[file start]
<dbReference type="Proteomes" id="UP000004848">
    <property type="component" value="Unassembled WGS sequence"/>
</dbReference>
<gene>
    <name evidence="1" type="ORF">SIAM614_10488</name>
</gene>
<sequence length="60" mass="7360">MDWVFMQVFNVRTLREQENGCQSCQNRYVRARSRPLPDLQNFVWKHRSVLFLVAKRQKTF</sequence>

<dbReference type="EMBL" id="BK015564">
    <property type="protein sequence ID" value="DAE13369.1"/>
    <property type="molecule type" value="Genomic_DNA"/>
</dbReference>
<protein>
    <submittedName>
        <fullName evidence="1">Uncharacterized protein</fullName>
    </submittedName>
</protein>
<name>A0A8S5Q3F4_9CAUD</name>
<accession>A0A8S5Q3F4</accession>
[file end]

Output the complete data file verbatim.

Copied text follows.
<dbReference type="Proteomes" id="UP000004848">
    <property type="component" value="Unassembled WGS sequence"/>
</dbReference>
<gene>
    <name evidence="1" type="ORF">SIAM614_10488</name>
</gene>
<sequence length="60" mass="7360">MDWVFMQVFNVRTLREQENGCQSCQNRYVRARSRPLPDLQNFVWKHRSVLFLVAKRQKTF</sequence>

<dbReference type="EMBL" id="BK015564">
    <property type="protein sequence ID" value="DAE13369.1"/>
    <property type="molecule type" value="Genomic_DNA"/>
</dbReference>
<protein>
    <submittedName>
        <fullName evidence="1">Uncharacterized protein</fullName>
    </submittedName>
</protein>
<name>A0A8S5Q3F4_9CAUD</name>
<accession>A0A8S5Q3F4</accession>